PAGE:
1. Don’t be over-promote. If you have 2 promotion statuses right after each other, or 3 promotion statuses out of the last 5 you posted, you need to cut back. Nobody likes being constantly sold to. Likely, your posts are going unnoticed because nobody cares about your latest announcement or scheme.
  2. Add in Call to Action statuses into your recipe. Ask people to brag about themselves, say hello, mention what they’re up to. Everyone loves to talk about themselves, and often feel that they don’t have enough chances to do so and feel appreciated.
  3. Personally reply to every comment on every post you make. Not only will this help boost your news feed visibility (see next section), but it will show your Facebook friends that you actually give a damn. Even if it’s a simple smiley face or a quick “Thanks!”, go beyond a simple Like and make a human connection.

Optimizing for Facebook’s Algorithm

Engagement, relevance, and some other things.

So if you have a good reputation and you post good content, it becomes time to think about ways to make your content more visible. Facebook’s news feed algorithm, known as EdgeRank, can be used to your advantage in spreading your content.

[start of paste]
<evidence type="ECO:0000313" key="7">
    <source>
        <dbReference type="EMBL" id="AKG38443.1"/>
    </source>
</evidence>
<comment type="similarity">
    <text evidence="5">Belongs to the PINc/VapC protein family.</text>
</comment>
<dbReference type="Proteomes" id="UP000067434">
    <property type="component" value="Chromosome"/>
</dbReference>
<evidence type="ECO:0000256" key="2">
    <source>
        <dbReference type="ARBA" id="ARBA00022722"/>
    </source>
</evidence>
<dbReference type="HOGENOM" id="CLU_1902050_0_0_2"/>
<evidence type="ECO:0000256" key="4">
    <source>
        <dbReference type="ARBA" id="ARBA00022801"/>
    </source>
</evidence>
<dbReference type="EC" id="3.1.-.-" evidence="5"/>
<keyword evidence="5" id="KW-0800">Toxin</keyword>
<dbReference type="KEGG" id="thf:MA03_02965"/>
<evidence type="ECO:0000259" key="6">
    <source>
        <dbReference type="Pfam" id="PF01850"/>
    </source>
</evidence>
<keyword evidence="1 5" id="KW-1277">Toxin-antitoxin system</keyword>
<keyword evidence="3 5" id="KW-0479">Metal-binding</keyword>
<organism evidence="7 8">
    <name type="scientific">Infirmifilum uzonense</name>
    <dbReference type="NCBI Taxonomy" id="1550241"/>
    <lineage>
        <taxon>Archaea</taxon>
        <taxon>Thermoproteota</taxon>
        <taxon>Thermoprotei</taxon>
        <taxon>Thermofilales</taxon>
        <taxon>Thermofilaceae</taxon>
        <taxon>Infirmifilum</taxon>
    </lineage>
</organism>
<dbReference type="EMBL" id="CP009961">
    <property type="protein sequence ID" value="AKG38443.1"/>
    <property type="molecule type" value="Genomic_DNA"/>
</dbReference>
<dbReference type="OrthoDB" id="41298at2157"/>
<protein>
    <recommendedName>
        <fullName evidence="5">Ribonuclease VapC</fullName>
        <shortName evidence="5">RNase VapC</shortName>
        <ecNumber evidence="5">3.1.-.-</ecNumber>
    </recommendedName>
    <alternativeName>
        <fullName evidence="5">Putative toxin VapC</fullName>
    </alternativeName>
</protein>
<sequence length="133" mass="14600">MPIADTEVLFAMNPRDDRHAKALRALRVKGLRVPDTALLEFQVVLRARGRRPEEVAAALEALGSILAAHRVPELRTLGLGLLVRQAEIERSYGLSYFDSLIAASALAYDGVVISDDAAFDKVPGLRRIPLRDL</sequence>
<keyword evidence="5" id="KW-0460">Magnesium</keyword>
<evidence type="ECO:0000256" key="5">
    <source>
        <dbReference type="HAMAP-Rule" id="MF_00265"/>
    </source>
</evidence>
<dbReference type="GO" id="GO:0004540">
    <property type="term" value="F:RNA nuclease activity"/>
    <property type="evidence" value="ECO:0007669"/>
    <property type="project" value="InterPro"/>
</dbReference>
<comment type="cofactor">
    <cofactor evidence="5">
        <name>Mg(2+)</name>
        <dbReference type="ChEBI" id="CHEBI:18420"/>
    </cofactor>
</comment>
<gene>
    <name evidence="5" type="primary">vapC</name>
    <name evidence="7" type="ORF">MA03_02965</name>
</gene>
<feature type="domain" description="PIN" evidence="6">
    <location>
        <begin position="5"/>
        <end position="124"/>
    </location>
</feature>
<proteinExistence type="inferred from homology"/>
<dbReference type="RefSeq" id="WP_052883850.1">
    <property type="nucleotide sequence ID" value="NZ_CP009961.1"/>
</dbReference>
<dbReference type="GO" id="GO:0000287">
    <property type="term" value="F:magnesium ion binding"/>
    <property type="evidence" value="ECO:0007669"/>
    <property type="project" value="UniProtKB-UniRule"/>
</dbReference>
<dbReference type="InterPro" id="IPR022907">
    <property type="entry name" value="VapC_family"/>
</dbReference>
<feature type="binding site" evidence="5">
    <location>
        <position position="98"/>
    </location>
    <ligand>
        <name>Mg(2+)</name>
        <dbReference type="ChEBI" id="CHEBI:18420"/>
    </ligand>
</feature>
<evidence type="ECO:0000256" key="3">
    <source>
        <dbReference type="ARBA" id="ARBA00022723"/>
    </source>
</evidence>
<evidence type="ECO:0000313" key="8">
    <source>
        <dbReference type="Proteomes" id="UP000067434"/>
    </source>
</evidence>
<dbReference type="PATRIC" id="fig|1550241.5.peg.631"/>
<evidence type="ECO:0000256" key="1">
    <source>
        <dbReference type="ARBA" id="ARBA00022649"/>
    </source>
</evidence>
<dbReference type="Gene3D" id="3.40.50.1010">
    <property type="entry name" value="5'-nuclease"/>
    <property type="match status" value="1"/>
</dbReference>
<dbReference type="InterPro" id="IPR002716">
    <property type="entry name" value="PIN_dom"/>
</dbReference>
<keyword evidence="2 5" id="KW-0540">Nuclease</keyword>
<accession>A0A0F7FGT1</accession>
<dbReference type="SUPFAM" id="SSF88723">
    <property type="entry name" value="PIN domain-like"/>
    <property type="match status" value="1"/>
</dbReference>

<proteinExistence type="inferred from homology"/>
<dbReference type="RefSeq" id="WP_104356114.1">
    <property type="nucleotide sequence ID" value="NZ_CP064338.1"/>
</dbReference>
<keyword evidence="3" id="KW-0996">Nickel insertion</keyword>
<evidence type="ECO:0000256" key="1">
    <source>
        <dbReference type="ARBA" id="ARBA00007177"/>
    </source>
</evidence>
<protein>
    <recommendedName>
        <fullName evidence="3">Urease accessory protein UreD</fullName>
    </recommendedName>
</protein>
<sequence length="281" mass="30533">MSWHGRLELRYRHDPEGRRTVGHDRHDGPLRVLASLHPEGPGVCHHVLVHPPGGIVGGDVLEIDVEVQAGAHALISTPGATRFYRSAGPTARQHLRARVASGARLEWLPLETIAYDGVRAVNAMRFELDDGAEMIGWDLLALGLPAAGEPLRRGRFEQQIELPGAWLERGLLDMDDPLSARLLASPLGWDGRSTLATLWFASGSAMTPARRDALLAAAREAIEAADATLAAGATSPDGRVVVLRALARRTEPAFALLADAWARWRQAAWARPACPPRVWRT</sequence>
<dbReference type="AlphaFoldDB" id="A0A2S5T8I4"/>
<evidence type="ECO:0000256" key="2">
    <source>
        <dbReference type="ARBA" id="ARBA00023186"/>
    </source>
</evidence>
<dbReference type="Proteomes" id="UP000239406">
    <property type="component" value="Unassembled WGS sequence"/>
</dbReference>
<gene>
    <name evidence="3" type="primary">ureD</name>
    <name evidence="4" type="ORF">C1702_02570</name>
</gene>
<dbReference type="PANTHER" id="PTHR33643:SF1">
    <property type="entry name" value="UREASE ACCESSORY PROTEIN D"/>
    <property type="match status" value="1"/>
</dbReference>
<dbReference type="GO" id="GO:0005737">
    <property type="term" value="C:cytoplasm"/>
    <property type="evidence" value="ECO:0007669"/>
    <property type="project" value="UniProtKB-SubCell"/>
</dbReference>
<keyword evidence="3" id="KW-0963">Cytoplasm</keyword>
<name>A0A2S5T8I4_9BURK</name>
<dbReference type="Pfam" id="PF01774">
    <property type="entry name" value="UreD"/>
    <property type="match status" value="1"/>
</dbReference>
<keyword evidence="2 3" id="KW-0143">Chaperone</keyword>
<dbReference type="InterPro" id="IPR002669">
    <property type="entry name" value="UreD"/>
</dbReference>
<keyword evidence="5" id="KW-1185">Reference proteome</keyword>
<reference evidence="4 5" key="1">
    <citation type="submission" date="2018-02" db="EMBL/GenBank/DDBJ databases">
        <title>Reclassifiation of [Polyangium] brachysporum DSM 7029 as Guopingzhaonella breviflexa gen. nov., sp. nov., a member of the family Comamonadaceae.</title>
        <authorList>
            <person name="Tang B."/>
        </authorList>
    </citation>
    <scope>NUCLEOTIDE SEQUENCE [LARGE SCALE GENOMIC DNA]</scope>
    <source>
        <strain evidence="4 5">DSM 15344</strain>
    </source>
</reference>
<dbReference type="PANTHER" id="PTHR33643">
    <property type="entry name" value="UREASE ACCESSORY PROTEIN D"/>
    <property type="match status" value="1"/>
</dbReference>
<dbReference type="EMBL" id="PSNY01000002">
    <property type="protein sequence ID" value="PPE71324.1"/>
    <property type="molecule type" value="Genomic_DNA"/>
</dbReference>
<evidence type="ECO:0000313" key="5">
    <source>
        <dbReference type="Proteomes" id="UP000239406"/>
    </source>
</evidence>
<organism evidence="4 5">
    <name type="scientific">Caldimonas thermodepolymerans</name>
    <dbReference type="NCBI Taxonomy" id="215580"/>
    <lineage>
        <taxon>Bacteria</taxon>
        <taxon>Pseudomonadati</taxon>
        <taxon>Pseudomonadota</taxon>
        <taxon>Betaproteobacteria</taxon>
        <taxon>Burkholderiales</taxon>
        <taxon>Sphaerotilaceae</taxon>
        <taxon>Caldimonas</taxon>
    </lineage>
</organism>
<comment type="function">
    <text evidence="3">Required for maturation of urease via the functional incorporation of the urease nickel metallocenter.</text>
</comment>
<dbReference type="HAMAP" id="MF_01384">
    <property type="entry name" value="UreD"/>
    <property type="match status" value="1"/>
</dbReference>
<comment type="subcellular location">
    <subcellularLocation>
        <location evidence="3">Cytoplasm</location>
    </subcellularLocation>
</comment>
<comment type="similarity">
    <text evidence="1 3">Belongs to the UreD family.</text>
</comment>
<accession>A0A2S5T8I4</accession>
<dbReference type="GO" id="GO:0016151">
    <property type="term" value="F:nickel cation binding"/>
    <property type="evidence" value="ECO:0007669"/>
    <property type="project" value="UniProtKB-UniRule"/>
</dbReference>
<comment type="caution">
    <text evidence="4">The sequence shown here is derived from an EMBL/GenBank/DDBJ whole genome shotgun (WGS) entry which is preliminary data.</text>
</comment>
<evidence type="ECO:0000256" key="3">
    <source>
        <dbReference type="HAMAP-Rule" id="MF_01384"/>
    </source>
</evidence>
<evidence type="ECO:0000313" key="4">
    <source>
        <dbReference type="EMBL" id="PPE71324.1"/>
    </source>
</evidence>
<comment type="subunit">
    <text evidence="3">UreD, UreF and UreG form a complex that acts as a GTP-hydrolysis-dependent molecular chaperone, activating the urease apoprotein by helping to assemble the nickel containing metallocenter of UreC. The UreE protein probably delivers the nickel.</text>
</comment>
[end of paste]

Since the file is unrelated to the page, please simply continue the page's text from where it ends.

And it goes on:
First, we need to understand how EdgeRank works. There are three main criteria that EdgeRank takes into account when assessing if your post is good enough for someone’s news feed.

  1. How people are engaging with the post currently.
  2. How you personally have engaged with the person in the past.
  3. Various factors–time since posted, type of media, other random things.

This creates a virtuous cycle of visibility. If you have a popular post, someone who might not engage with you normally will engage with it–a like, comment, or share. From then on, Facebook will show more of your content to that person. More likes from them equates to more popular posts to spill into other people’s news feeds.

So, let’s get to maximizing Facebook’s algorithm.

 1. Reduce the amount of okay posts to only posting the great ones. You want to create posts that most people will like or comment, so don’t be pointless, overly promoting, or spammy. Each post is measured against the success of all the others, so choose your words and your content carefully
2. Use high-quality or amusing profile photos, and rotate through them. Each pass you’ll get more engagement, and show up in more news feeds.
3. Reply to every comment on your posts. Again, this shows appreciation to someone who took time out of their day to interact with you. Also, the more comments on a post–even if they are your own—the more visibility you can summon. Increase your chances of being seen by starting conversation in the comments.

The post Creating a Personal Brand on Your Private Facebook Profile appeared first on Pariah Reign.